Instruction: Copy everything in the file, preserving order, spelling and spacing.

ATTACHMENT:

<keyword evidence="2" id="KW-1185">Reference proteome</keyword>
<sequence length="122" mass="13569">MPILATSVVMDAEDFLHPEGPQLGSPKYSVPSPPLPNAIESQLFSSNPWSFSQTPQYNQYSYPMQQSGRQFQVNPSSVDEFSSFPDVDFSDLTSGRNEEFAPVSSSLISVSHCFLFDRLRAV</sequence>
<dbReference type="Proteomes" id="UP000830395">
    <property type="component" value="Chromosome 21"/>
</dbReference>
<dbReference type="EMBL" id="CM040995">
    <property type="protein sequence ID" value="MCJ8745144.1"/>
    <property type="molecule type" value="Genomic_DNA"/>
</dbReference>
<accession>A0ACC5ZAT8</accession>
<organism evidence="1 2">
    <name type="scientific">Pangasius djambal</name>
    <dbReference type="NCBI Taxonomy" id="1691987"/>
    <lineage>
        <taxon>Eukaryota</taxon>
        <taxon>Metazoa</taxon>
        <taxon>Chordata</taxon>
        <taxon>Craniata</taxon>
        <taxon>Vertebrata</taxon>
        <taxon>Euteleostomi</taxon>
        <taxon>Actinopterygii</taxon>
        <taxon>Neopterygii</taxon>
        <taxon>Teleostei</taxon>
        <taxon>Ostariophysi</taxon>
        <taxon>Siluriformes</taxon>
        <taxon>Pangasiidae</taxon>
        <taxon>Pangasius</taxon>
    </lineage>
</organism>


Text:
<keyword evidence="2" id="KW-1185">Reference proteome</keyword>
<sequence length="122" mass="13569">MPILATSVVMDAEDFLHPEGPQLGSPKYSVPSPPLPNAIESQLFSSNPWSFSQTPQYNQYSYPMQQSGRQFQVNPSSVDEFSSFPDVDFSDLTSGRNEEFAPVSSSLISVSHCFLFDRLRAV</sequence>
<dbReference type="Proteomes" id="UP000830395">
    <property type="component" value="Chromosome 21"/>
</dbReference>
<dbReference type="EMBL" id="CM040995">
    <property type="protein sequence ID" value="MCJ8745144.1"/>
    <property type="molecule type" value="Genomic_DNA"/>
</dbReference>
<accession>A0ACC5ZAT8</accession>
<organism evidence="1 2">
    <name type="scientific">Pangasius djambal</name>
    <dbReference type="NCBI Taxonomy" id="1691987"/>
    <lineage>
        <taxon>Eukaryota</taxon>
        <taxon>Metazoa</taxon>
        <taxon>Chordata</taxon>
        <taxon>Craniata</taxon>
        <taxon>Vertebrata</taxon>
        <taxon>Euteleostomi</taxon>
        <taxon>Actinopterygii</taxon>
        <taxon>Neopterygii</taxon>
        <taxon>Teleostei</taxon>
        <taxon>Ostariophysi</taxon>
        <taxon>Siluriformes</taxon>
        <taxon>Pangasiidae</taxon>
        <taxon>Pangasius</taxon>
    </lineage>
</organism>